17 Things People Don't Realize You're Doing Because You Had an Emotionally Abusive Father


Editor's Note

If you have experienced emotional abuse, the following post could be potentially triggering. You can contact the Crisis Text Line by texting “START” to 741741.

For many people, the word “dad” can conjure up a host of glowing adjectives — “strong,” “steadfast,” “supportive.” At least, those are the kinds of things we are taught to believe fathers should be.

But what if growing up, your dad was anything but?

What if instead of loving and providing for you, your father was emotionally abusive?

It’s no secret that growing up in an emotionally abusive environment can leave psychological scars that often endure long into adulthood. When your abuser was your father — one of the most important adult figures in many households — the impact can be devastating.

We wanted to know what kinds of effects growing up with an emotionally abusive father can have on adulthood, so we asked our mental health community to share one thing they do now that stemmed from their experience with their own fathers.

No matter what kind of abuse someone experienced in childhood, it can be hard to navigate life in adulthood when your worldview and personhood were informed by an abusive upbringing. And while it doesn’t ever excuse abusive behavior, it’s important to note that parents who abuse their children don’t usually set out to become abusers — and were sometimes abused themselves in childhood.

Here’s what our community shared with us:

  1. “I invalidate my own emotions. So many times, my emotions were ‘wrong’ and I had ‘no right to be upset’ and I wouldn’t have felt like this ‘if I had just made a different decision.’ I’m now going to therapy and have learned that I have a lot of pent up anger, rage, sadness and anxiety that I have no clue how to express in a more constructive way.”
  2.  “I latch onto any guy that treats me better than I was used to. And they might be doing the bare minimum to be honest.”
  3. “[I’m] very insecure and I have a really hard time trusting men in general. I can’t connect with them in fear that they will turn around and do the same thing my father did to me and my mom. I find it hard to trust people in general, but men specifically. Being around someone who was so unpredictable can really cause a person to shut down and close off to anyone that shows the slightest interest.”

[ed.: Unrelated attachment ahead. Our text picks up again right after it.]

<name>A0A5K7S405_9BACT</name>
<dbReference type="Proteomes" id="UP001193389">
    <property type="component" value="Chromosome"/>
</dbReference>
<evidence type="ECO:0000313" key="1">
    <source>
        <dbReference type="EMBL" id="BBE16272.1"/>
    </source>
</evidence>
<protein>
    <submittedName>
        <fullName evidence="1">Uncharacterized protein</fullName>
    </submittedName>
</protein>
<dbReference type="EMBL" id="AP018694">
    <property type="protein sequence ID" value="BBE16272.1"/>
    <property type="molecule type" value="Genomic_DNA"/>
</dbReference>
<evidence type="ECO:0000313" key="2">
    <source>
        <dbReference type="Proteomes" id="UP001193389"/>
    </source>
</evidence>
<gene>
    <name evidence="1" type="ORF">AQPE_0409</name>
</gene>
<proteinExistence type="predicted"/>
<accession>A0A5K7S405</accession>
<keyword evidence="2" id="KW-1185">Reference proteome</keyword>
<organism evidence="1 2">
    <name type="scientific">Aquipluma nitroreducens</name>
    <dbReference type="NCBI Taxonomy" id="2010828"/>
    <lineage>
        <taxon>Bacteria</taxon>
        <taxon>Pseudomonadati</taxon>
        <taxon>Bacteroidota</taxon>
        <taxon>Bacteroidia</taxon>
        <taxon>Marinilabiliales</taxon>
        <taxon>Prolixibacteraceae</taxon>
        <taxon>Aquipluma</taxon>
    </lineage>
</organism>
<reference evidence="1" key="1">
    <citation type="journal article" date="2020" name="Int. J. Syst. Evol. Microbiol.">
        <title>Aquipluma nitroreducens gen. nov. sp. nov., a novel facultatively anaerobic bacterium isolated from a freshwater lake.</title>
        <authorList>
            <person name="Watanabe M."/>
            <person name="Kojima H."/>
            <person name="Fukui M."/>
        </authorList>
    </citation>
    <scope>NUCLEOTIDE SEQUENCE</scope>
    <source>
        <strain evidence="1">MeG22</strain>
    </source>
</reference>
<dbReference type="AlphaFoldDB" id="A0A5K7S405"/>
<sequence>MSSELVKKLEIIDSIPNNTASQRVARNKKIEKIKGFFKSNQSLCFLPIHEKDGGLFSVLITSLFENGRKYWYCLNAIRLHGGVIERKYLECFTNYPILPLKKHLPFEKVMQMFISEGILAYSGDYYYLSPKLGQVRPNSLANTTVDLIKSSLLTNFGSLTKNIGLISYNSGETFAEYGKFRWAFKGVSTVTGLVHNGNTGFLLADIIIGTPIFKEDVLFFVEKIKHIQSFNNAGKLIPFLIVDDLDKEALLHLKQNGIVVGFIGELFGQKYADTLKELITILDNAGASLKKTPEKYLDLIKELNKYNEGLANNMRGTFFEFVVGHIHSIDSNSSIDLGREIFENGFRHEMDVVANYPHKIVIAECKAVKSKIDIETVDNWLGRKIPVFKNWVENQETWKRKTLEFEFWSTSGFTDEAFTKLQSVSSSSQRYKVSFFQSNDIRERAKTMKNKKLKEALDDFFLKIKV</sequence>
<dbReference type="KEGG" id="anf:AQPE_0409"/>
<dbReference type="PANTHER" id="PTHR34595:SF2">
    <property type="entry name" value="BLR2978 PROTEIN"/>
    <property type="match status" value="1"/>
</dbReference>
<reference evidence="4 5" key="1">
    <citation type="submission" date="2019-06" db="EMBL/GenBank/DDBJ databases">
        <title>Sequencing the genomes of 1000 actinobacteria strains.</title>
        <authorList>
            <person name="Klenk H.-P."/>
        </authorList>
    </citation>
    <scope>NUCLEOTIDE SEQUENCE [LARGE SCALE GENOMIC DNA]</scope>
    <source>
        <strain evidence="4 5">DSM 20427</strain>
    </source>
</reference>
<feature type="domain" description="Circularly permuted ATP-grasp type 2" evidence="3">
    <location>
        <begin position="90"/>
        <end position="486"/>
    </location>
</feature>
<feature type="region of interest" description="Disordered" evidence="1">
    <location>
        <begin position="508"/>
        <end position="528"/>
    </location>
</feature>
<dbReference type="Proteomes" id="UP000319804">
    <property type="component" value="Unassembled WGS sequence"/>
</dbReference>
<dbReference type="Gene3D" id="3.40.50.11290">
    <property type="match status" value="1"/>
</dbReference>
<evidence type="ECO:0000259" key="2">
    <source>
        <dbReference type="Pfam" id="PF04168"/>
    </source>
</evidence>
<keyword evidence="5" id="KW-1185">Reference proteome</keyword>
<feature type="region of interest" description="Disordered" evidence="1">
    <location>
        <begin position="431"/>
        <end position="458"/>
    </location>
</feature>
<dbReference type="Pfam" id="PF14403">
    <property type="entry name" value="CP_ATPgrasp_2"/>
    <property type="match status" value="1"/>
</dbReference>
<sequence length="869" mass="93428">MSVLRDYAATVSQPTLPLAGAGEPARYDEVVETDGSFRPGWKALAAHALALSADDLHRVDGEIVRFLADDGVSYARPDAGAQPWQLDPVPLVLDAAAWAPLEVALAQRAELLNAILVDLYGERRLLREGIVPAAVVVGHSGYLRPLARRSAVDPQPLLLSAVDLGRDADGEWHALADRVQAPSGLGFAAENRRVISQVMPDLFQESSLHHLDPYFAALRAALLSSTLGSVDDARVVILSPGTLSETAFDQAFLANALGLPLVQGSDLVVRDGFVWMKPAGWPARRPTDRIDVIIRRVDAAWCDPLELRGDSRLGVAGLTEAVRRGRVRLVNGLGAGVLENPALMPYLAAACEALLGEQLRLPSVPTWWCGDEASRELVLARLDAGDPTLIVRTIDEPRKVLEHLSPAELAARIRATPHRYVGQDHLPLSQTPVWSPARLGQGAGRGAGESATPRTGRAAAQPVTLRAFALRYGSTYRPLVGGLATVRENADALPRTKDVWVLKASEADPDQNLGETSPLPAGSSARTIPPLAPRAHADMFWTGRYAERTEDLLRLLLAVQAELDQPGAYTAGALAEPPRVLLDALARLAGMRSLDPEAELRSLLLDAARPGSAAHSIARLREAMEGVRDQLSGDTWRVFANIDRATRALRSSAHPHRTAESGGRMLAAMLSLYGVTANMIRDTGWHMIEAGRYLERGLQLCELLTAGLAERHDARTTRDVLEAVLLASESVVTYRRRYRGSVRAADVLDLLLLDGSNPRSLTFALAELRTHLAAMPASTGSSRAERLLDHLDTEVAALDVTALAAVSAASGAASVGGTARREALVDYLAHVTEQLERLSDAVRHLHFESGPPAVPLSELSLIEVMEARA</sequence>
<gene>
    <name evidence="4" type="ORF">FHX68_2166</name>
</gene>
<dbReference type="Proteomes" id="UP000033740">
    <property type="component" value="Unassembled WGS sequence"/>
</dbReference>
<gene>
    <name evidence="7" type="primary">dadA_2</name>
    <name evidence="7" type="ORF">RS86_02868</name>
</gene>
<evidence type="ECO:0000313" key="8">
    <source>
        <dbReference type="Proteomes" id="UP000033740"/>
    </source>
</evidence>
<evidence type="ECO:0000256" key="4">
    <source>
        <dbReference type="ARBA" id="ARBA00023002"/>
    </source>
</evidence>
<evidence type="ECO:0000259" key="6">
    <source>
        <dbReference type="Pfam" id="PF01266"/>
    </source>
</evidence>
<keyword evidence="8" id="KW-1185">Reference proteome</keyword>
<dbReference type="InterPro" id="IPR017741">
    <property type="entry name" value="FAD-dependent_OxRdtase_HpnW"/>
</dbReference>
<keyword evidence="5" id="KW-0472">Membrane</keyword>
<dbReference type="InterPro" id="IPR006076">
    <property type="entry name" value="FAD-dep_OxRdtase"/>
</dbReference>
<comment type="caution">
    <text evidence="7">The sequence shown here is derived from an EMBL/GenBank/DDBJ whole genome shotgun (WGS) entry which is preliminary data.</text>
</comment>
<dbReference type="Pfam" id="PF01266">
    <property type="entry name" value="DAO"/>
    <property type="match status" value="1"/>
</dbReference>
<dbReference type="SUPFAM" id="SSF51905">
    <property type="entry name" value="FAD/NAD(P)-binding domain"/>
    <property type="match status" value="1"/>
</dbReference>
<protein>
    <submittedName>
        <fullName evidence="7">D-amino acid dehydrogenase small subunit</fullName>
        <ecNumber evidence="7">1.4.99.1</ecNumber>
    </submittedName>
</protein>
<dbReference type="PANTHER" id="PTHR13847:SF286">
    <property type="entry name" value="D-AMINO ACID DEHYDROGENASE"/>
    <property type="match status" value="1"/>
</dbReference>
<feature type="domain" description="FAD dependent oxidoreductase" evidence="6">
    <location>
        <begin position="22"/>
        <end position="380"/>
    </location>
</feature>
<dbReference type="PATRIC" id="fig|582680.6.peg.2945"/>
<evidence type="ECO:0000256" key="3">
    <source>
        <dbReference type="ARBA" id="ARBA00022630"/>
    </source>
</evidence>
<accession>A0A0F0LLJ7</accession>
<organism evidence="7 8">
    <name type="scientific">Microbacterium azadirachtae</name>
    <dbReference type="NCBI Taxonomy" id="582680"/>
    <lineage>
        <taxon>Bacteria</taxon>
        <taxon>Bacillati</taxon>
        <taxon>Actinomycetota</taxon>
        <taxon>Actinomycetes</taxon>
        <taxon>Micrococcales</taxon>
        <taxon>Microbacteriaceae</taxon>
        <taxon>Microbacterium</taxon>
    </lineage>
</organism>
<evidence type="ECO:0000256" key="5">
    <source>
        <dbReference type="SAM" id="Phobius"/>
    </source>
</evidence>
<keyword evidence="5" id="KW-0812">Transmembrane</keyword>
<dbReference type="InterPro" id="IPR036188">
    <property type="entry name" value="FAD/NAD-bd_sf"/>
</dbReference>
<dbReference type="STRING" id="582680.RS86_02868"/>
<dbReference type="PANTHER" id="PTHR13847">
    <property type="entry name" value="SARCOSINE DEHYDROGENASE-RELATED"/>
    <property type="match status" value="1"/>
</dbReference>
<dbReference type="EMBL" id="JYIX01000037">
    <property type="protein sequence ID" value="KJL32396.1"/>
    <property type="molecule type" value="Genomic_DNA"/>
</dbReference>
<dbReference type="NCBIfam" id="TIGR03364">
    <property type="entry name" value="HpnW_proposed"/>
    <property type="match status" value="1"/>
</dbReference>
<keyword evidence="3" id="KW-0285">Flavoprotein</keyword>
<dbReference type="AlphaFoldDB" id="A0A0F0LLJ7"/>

4. “I overanalyze everything and even when I’m validated and appreciated, I don’t believe it. My husband gets so incredibly frustrated. But I’m soooo used to being put down.”
  5. “I cry whenever someone yells at me. I can’t stand being around people who are having an escalating (aggressive) argument, even if it’s just two random people out in public yards away from me. I have a hard time saying ‘no’ to absolutely anything. Avoidance of men in general.”
  6.  “I get really clingy and have a very hard time noticing if I’m actually being abused or not and end up being scared of the relationship and leaving.”
  7. “I apologize for everything and I flinch if someone raises a hand just to point at something. I shut down and distance myself from anybody if I feel like I’m not doing anything right to their standards. I avoid as much as I possibly can by either shutting down or going somewhere away from situations.”
  8. “I always feel unsure of myself around large groups of people. I feel as though I’m being judged by others. Keeps me at home most of the time.”
  9. “I hate having to learn how to do new things. I constantly think I’m going to fail because I always failed at things growing up.” — Laura P.
  10. “I learned to walk silently (even in boots) because I used to get screamed at for ‘stomping around’ (a.k.a. walking normally like most people would). So now I clear my throat, yawn or make some other small noise when I enter a room to avoid accidentally scaring people.”
  11. “Holding my breath when people start being loud in case it becomes a conflict. Making myself as small as I can when people start becoming angry.”
  12. “I blame myself for everything, which causes me to apologize for everything even if it’s out of my control. I can’t handle being yelled at, I have panic attacks when I’m yelled at. I try to be as non-confrontational as possible no matter how angry I get, which is saying a lot because I’m constantly angry.”
  13. “I find that I push people away to see if they’ll stick around. Then, if they do, I become far too clingy, needy and terrified to lose them, because I can’t be alone. Also, I apologize for everything even when it’s not my fault, and I don’t believe I’m worthy of being loved.”
  14. “I won’t look anyone in the eyes while walking. It’s mostly men, but I avoid eye contact even when talking to most men.”
  15. “I’m pretty emotionless.. I can fake it really well, but I notice more and more it’s not there… at all… about anything…”
  16. “I shut down, cry and have panic attacks when anyone yells at me or am faced with a certain amount of conflict.”
  17. “I walk on egg shells around my spouse. Expecting to be shouted at for not doing something perfectly right. He never has given me any reason to be that way but I know it stems from having an emotionally abusive father.”

If this is your experience, know you are not alone. You can call the National Domestic Violence Hotline at 1−800−799−7233. A list of local resources can be found here.

Getty Images photo via Yalana


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